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September 12, 2012: More on Raudiville

I just fired off a letter to the fellow who owns the land across the road. I’m hoping that he’ll respond to my query about his property. Only time will tell. How strange, to have written a letter—most people now call others on their cellphones and send one another emails. I was reminded, as I wrote this letter, of the good old days, when I routinely wrote long and lengthy missives to friends.

Today, overcast. Now it’s raining again. I ended up taking care of small things around here. I gave up on sifting compost, instead I spread it on the upper quadrant. Good stuff, brown and fluffy. But damp. Would have been a bitch to sift. I’m not going to get down on myself for lacking follow through – the bigger plan, that is to turn compost with a

The lower greenhouse

tractor, will soon be a reality. And it was my idea. I also cleaned up my study and picked peas. We’ve had two frosts, so it was time.

As I worked, I got to thinking. Most people, after putting ten years into a place like this, would kick back, put some Absorbine Jr. on their aching backs, and call it good. They’d then opt to spend time on their porches, the ones, like us, they built. Not us. I don’t think that either one of us has sat down on a porch chair for more than fifteen minutes. And it’s not looking like either one of us is going to do this any time soon.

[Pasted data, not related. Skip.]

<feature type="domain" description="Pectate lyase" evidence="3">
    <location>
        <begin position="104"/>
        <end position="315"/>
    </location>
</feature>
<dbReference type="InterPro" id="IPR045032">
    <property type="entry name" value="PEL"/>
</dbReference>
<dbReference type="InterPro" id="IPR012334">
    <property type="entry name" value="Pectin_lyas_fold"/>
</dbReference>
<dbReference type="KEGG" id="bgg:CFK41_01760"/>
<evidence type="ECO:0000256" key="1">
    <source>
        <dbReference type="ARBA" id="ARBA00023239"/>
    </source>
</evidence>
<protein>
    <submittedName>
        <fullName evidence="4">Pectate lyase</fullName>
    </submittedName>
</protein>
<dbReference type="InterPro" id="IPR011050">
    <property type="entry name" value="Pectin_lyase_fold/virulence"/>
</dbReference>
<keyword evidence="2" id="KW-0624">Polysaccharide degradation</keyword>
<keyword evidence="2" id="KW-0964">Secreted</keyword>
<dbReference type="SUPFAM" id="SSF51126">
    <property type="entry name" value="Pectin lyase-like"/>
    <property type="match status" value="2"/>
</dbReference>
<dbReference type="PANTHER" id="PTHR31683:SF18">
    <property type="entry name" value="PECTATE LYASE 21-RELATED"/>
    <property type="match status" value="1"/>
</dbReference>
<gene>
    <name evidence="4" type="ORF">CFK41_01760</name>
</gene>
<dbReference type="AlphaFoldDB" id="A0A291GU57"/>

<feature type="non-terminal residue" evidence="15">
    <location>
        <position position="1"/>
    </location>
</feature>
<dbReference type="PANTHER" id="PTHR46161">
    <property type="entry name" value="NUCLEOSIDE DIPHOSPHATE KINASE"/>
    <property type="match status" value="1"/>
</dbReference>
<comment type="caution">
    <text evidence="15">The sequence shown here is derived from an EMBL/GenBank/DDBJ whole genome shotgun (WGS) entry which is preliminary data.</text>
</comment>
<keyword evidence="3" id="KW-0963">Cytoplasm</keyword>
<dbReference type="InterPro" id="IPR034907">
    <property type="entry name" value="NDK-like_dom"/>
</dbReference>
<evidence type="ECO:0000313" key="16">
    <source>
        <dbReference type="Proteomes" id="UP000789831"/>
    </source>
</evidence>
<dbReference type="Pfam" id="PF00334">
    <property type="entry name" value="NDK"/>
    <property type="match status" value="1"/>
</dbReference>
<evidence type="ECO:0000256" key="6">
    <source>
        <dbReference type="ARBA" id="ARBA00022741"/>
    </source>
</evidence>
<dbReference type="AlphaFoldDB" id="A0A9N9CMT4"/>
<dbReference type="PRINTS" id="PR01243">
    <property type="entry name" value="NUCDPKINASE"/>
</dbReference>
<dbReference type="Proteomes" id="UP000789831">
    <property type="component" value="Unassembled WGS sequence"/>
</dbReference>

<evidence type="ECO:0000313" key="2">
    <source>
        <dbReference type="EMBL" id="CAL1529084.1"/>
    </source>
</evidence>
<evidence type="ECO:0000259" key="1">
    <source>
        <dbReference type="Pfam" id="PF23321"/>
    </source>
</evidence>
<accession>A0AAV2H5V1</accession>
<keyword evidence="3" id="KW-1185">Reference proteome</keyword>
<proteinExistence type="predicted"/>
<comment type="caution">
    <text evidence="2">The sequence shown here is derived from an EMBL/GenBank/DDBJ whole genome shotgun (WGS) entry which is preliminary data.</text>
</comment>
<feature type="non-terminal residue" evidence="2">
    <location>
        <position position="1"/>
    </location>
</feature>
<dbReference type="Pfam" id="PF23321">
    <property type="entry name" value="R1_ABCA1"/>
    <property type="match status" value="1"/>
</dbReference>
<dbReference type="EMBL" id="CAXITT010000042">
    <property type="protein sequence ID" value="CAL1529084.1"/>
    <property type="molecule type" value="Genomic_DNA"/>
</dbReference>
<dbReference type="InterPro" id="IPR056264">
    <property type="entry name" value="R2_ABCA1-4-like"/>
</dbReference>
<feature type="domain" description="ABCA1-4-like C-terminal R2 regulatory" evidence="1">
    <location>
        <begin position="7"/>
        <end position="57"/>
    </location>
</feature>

For here we are, considering taking on an additional ten acres, ten acres that may require more work than our current 2.5 acres. And there were no junked cars on our property, not buildings that needed to be demolished. Once again I have stars in my eyes and seeing another chunk of land anew.

And Pete? This morning he was talking about wanting a really big raspberry patch. This is a good sign. In the meantime, we are both still busting butt here. I’m doing the garden harvest, and of course tending to the animals, each of which has its own individual wants and needs.

I’m going to suggest to Pete that next spring, I take on the smaller greenhouse project. The tomatoes – yields were low because we didn’t cut the suckers. I was too all over the place to tend to them. I subscribe to the goat theory of gardening. Goats browse, but range far, thus doing little good unless they’re contained. I too, as a gardener, need to be contained.

The sun’s now setting a lot earlier. Time to move on to indoor things, like roast some kale.

Next: 277. 09/13/12: Four Number One Riding Horses